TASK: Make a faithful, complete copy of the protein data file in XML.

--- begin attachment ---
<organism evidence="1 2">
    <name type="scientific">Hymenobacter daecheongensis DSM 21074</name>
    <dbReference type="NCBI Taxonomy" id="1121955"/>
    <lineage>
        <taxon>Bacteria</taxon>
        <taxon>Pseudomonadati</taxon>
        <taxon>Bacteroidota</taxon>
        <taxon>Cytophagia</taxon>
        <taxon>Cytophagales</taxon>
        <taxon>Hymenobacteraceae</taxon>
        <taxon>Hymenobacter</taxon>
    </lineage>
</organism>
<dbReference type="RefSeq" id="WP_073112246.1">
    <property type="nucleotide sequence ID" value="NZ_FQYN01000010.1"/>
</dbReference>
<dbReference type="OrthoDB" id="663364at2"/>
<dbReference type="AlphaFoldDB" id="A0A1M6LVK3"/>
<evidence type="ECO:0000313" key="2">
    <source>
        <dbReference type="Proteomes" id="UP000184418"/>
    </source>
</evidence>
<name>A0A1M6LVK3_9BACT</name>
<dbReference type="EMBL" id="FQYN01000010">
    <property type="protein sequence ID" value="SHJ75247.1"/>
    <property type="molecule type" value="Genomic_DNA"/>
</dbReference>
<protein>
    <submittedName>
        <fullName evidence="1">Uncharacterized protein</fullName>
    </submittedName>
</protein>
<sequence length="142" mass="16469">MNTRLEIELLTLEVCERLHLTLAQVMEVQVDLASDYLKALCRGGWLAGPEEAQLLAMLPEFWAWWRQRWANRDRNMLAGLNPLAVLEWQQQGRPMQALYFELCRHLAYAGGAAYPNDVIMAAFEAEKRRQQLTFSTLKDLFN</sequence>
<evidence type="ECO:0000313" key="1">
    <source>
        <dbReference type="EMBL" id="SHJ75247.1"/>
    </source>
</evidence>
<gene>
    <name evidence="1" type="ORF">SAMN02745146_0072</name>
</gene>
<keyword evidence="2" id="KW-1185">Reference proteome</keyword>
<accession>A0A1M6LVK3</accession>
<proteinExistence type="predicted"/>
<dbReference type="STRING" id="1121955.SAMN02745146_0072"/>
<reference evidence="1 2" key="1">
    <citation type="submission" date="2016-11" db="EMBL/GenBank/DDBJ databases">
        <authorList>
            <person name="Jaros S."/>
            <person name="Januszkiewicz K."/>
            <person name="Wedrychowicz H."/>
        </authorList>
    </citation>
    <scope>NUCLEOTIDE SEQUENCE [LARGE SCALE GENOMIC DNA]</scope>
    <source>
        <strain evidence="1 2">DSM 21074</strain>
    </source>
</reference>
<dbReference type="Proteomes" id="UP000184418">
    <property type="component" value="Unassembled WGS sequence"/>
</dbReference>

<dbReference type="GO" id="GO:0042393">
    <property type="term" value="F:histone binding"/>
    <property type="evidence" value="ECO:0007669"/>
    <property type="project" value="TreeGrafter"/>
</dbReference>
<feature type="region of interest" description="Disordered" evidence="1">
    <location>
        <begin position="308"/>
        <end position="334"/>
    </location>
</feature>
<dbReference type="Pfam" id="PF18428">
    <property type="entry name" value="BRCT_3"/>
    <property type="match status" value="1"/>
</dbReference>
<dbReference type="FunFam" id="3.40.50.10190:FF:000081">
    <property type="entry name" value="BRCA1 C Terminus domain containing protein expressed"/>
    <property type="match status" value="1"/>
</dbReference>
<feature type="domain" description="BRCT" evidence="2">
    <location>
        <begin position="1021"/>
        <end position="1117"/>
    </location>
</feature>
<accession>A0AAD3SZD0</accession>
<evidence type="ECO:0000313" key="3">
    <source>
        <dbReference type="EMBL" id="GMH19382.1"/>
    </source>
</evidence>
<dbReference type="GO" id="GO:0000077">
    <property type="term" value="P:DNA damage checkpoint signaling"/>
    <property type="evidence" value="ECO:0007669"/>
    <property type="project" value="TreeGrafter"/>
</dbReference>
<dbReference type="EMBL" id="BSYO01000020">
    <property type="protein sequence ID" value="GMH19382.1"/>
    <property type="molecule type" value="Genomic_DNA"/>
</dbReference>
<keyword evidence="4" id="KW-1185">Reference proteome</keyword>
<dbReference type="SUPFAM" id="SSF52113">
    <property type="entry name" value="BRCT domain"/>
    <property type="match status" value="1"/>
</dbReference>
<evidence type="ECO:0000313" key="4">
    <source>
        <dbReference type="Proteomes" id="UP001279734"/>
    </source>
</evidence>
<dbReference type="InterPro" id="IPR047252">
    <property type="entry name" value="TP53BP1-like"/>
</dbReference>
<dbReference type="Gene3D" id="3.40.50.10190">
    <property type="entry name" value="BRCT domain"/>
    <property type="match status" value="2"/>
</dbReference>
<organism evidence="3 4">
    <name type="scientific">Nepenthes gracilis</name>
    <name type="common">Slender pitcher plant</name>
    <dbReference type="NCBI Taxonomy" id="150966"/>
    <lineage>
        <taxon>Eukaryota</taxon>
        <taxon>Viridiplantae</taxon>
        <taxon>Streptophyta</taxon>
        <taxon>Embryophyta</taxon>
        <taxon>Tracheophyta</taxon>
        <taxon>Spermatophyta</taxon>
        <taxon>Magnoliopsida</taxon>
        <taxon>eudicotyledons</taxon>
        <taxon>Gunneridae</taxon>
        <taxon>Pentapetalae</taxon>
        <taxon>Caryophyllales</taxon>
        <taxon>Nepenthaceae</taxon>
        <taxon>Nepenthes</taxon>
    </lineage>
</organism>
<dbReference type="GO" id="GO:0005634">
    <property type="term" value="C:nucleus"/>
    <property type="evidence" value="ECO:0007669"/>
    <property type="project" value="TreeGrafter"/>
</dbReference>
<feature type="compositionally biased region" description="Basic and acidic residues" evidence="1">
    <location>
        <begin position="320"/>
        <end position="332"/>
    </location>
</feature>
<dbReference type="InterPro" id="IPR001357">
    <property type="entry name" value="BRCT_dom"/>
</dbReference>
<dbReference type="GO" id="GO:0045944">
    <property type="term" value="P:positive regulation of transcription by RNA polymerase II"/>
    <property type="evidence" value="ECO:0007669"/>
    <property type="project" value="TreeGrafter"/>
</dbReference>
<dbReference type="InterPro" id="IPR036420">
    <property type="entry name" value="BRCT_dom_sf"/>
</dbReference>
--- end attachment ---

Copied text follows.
<organism evidence="1 2">
    <name type="scientific">Hymenobacter daecheongensis DSM 21074</name>
    <dbReference type="NCBI Taxonomy" id="1121955"/>
    <lineage>
        <taxon>Bacteria</taxon>
        <taxon>Pseudomonadati</taxon>
        <taxon>Bacteroidota</taxon>
        <taxon>Cytophagia</taxon>
        <taxon>Cytophagales</taxon>
        <taxon>Hymenobacteraceae</taxon>
        <taxon>Hymenobacter</taxon>
    </lineage>
</organism>
<dbReference type="RefSeq" id="WP_073112246.1">
    <property type="nucleotide sequence ID" value="NZ_FQYN01000010.1"/>
</dbReference>
<dbReference type="OrthoDB" id="663364at2"/>
<dbReference type="AlphaFoldDB" id="A0A1M6LVK3"/>
<evidence type="ECO:0000313" key="2">
    <source>
        <dbReference type="Proteomes" id="UP000184418"/>
    </source>
</evidence>
<name>A0A1M6LVK3_9BACT</name>
<dbReference type="EMBL" id="FQYN01000010">
    <property type="protein sequence ID" value="SHJ75247.1"/>
    <property type="molecule type" value="Genomic_DNA"/>
</dbReference>
<protein>
    <submittedName>
        <fullName evidence="1">Uncharacterized protein</fullName>
    </submittedName>
</protein>
<sequence length="142" mass="16469">MNTRLEIELLTLEVCERLHLTLAQVMEVQVDLASDYLKALCRGGWLAGPEEAQLLAMLPEFWAWWRQRWANRDRNMLAGLNPLAVLEWQQQGRPMQALYFELCRHLAYAGGAAYPNDVIMAAFEAEKRRQQLTFSTLKDLFN</sequence>
<evidence type="ECO:0000313" key="1">
    <source>
        <dbReference type="EMBL" id="SHJ75247.1"/>
    </source>
</evidence>
<gene>
    <name evidence="1" type="ORF">SAMN02745146_0072</name>
</gene>
<keyword evidence="2" id="KW-1185">Reference proteome</keyword>
<accession>A0A1M6LVK3</accession>
<proteinExistence type="predicted"/>
<dbReference type="STRING" id="1121955.SAMN02745146_0072"/>
<reference evidence="1 2" key="1">
    <citation type="submission" date="2016-11" db="EMBL/GenBank/DDBJ databases">
        <authorList>
            <person name="Jaros S."/>
            <person name="Januszkiewicz K."/>
            <person name="Wedrychowicz H."/>
        </authorList>
    </citation>
    <scope>NUCLEOTIDE SEQUENCE [LARGE SCALE GENOMIC DNA]</scope>
    <source>
        <strain evidence="1 2">DSM 21074</strain>
    </source>
</reference>
<dbReference type="Proteomes" id="UP000184418">
    <property type="component" value="Unassembled WGS sequence"/>
</dbReference>

<dbReference type="GO" id="GO:0042393">
    <property type="term" value="F:histone binding"/>
    <property type="evidence" value="ECO:0007669"/>
    <property type="project" value="TreeGrafter"/>
</dbReference>
<feature type="region of interest" description="Disordered" evidence="1">
    <location>
        <begin position="308"/>
        <end position="334"/>
    </location>
</feature>
<dbReference type="Pfam" id="PF18428">
    <property type="entry name" value="BRCT_3"/>
    <property type="match status" value="1"/>
</dbReference>
<dbReference type="FunFam" id="3.40.50.10190:FF:000081">
    <property type="entry name" value="BRCA1 C Terminus domain containing protein expressed"/>
    <property type="match status" value="1"/>
</dbReference>
<feature type="domain" description="BRCT" evidence="2">
    <location>
        <begin position="1021"/>
        <end position="1117"/>
    </location>
</feature>
<accession>A0AAD3SZD0</accession>
<evidence type="ECO:0000313" key="3">
    <source>
        <dbReference type="EMBL" id="GMH19382.1"/>
    </source>
</evidence>
<dbReference type="GO" id="GO:0000077">
    <property type="term" value="P:DNA damage checkpoint signaling"/>
    <property type="evidence" value="ECO:0007669"/>
    <property type="project" value="TreeGrafter"/>
</dbReference>
<dbReference type="EMBL" id="BSYO01000020">
    <property type="protein sequence ID" value="GMH19382.1"/>
    <property type="molecule type" value="Genomic_DNA"/>
</dbReference>
<keyword evidence="4" id="KW-1185">Reference proteome</keyword>
<dbReference type="SUPFAM" id="SSF52113">
    <property type="entry name" value="BRCT domain"/>
    <property type="match status" value="1"/>
</dbReference>
<evidence type="ECO:0000313" key="4">
    <source>
        <dbReference type="Proteomes" id="UP001279734"/>
    </source>
</evidence>
<dbReference type="InterPro" id="IPR047252">
    <property type="entry name" value="TP53BP1-like"/>
</dbReference>
<dbReference type="Gene3D" id="3.40.50.10190">
    <property type="entry name" value="BRCT domain"/>
    <property type="match status" value="2"/>
</dbReference>
<organism evidence="3 4">
    <name type="scientific">Nepenthes gracilis</name>
    <name type="common">Slender pitcher plant</name>
    <dbReference type="NCBI Taxonomy" id="150966"/>
    <lineage>
        <taxon>Eukaryota</taxon>
        <taxon>Viridiplantae</taxon>
        <taxon>Streptophyta</taxon>
        <taxon>Embryophyta</taxon>
        <taxon>Tracheophyta</taxon>
        <taxon>Spermatophyta</taxon>
        <taxon>Magnoliopsida</taxon>
        <taxon>eudicotyledons</taxon>
        <taxon>Gunneridae</taxon>
        <taxon>Pentapetalae</taxon>
        <taxon>Caryophyllales</taxon>
        <taxon>Nepenthaceae</taxon>
        <taxon>Nepenthes</taxon>
    </lineage>
</organism>
<dbReference type="GO" id="GO:0005634">
    <property type="term" value="C:nucleus"/>
    <property type="evidence" value="ECO:0007669"/>
    <property type="project" value="TreeGrafter"/>
</dbReference>
<feature type="compositionally biased region" description="Basic and acidic residues" evidence="1">
    <location>
        <begin position="320"/>
        <end position="332"/>
    </location>
</feature>
<dbReference type="InterPro" id="IPR001357">
    <property type="entry name" value="BRCT_dom"/>
</dbReference>
<dbReference type="GO" id="GO:0045944">
    <property type="term" value="P:positive regulation of transcription by RNA polymerase II"/>
    <property type="evidence" value="ECO:0007669"/>
    <property type="project" value="TreeGrafter"/>
</dbReference>
<dbReference type="InterPro" id="IPR036420">
    <property type="entry name" value="BRCT_dom_sf"/>
</dbReference>